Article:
Getting the CATWatch to activate an external circuit would probably be easy, but for one problem: all the electronics are potted in resin except for the power-in and the wires going to the ultrasonic transducer. So, there is no obvious binary “alarm” signal accessible to drive an external circuit. You could trigger based on the ultrasonic output, but I thought it would be easier to use the power input and detect the very marked increase in power consumption that occurs when the alarm is turned on. I put a 15 Ohm shunt in the power line driving a PNP transistor to do the high-side switching for the transmitter (as shown in this simulation). I decided to keep the two circuits on their original batteries, so, to do the high-side switching, these two batteries connected positive to positive as shown.

    Block Diagram of Connecting CATWatch to the Key Fob Transmitter

    As always, I hit a snag at the last moment. There was enough space in the CATWatch to include the transmitter fob in the unmodified case, but I found that when the case was closed the alarm wouldn’t turn-off once it had been activated. My suspicion is that the transmitter interferes with some high-Z input that is being driven by the PIR and the circuit keeps thinking it is detecting new motion. So, I 3D printed a “back-pack” that contains the fob circuit and can be attached to the back of the CATWatch away from its electronics. That worked fine and also makes it easier to change the fob battery if needed.

    Design for the Back-Pack to Hold the Key Fob

    On the camera side I also got the 3D printer working to make a case to contain the Pi, camera and 433MHz receiver. This is attached to a sheet metal bracket (made from an old baking tray) which allows the camera to be hung from our windows and the window to still close. I wrote a small Python script that monitors the GPIO connected to the 433MHz receiver and logs any events. It also uses the Motion HTTP API to trigger Motion to record video if the CATWatch is activated.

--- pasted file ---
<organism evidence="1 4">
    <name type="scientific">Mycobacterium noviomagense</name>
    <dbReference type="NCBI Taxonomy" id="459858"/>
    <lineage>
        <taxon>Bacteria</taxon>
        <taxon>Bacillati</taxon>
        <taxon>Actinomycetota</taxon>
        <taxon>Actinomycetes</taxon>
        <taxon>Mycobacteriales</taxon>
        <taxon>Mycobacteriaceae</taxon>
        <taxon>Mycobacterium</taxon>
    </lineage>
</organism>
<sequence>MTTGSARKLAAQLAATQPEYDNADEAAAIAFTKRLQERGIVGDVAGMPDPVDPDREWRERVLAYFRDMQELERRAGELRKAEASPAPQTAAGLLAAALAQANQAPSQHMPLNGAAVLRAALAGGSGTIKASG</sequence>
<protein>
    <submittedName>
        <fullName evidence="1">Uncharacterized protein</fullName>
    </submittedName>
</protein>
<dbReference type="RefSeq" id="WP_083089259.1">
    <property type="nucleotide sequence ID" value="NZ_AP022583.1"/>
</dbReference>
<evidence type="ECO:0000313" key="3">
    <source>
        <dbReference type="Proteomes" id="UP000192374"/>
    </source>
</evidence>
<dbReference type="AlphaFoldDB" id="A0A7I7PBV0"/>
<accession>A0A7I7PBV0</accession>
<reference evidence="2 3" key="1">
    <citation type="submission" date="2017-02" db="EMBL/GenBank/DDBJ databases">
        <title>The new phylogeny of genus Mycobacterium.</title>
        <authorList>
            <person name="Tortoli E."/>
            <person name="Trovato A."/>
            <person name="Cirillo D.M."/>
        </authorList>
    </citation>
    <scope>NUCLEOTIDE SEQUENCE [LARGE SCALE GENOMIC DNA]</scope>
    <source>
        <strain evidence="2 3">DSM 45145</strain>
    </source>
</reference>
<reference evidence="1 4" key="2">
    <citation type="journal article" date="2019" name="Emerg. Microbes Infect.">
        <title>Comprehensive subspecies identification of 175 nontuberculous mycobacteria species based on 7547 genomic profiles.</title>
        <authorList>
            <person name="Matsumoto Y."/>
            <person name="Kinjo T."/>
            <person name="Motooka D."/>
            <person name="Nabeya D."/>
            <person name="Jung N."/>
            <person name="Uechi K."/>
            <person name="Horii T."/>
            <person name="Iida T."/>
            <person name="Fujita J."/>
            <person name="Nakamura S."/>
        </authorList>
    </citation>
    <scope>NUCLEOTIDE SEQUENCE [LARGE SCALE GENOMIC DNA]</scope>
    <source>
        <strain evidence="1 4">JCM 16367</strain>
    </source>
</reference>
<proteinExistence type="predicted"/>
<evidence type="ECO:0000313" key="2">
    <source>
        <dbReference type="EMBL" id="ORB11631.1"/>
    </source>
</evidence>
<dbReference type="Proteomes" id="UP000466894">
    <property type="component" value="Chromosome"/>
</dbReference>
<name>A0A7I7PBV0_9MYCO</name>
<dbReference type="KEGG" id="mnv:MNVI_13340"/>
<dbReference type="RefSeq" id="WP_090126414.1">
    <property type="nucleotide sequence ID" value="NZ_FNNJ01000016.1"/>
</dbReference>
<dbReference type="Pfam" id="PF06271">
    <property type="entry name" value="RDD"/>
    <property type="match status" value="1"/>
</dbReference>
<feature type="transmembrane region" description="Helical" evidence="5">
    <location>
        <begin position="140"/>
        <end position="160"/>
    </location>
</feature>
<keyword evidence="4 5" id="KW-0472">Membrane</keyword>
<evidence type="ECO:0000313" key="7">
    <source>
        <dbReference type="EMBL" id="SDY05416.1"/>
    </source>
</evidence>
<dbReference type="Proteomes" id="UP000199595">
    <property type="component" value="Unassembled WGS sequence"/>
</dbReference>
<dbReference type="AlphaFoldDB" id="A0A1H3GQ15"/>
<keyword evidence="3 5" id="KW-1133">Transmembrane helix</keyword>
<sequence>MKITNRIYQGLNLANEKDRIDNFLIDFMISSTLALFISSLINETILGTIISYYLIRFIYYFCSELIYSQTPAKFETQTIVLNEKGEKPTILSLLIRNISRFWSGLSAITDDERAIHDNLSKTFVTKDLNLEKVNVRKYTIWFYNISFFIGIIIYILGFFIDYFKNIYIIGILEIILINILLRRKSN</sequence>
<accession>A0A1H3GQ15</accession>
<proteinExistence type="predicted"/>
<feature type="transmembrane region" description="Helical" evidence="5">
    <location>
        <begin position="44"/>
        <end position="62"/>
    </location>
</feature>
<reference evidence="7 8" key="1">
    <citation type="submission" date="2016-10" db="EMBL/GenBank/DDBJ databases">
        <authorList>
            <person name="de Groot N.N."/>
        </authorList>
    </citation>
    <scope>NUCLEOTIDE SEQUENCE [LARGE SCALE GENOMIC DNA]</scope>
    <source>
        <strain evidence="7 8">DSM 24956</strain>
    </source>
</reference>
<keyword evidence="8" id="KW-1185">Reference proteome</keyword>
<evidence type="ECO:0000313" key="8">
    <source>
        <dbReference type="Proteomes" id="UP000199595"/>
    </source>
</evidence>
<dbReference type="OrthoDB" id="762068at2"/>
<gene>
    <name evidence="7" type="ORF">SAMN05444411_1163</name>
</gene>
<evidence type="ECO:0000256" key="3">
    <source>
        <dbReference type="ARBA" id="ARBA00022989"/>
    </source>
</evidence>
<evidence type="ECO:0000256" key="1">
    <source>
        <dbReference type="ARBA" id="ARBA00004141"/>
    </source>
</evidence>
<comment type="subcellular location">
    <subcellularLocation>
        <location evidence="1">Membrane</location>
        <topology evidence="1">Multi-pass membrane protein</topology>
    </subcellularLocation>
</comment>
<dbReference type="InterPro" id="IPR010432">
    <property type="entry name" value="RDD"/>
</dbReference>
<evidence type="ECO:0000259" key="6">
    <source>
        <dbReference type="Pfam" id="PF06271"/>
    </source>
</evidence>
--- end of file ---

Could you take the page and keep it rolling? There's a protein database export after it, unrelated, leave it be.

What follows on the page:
Camera Case – Pi Zero in bottom, Receiver Board on Size, Ribbon Goes to Camera in Lid
    Camera, Pi and Reciver Mounted on Window

    I am getting about 8 meters line of sight operational range on the 433MHz signal which is good enough for this application. Since it all went live the only animal to trigger the CATWatch was a squirrel which wandered right in front of it. So, touch wood, it seems that the project to secure the garden against TC is working. Come the spring, I hope the nesting birds appreciate the effort. We wait for TC’s next move!

    Of course this project is completely and ridiculously overkill, but the new parts were pretty cheap and it was fun to build. It’s nice to do some back to basics local networking and to have a completely self-contained solution that doesn’t depend on some dubious cloud-based subscription like almost all commercial home automation services do. I can see that there are a lot of other potential applications for simple 433MHz technology which I might want to explore.

    (1) A couple of notes on the night vision camera. Firstly, the included IR LEDs for night lighting are pretty feeble. They might light about 2-3 meters, but not further than that. I ended up removing them as they weren’t lighting anything useful when the camera was on an upstairs window. They also cause false positives when it rains due to reflection from raindrops.

    The IR LED modules are self-contained (including a light sensor to turn them on) so they could possibly be repurposed as a light source to be used away from the camera. Without IR illumination the camera doesn’t really see in the dark, so I would probably have go for a normal (non-IR) camera if doing this again.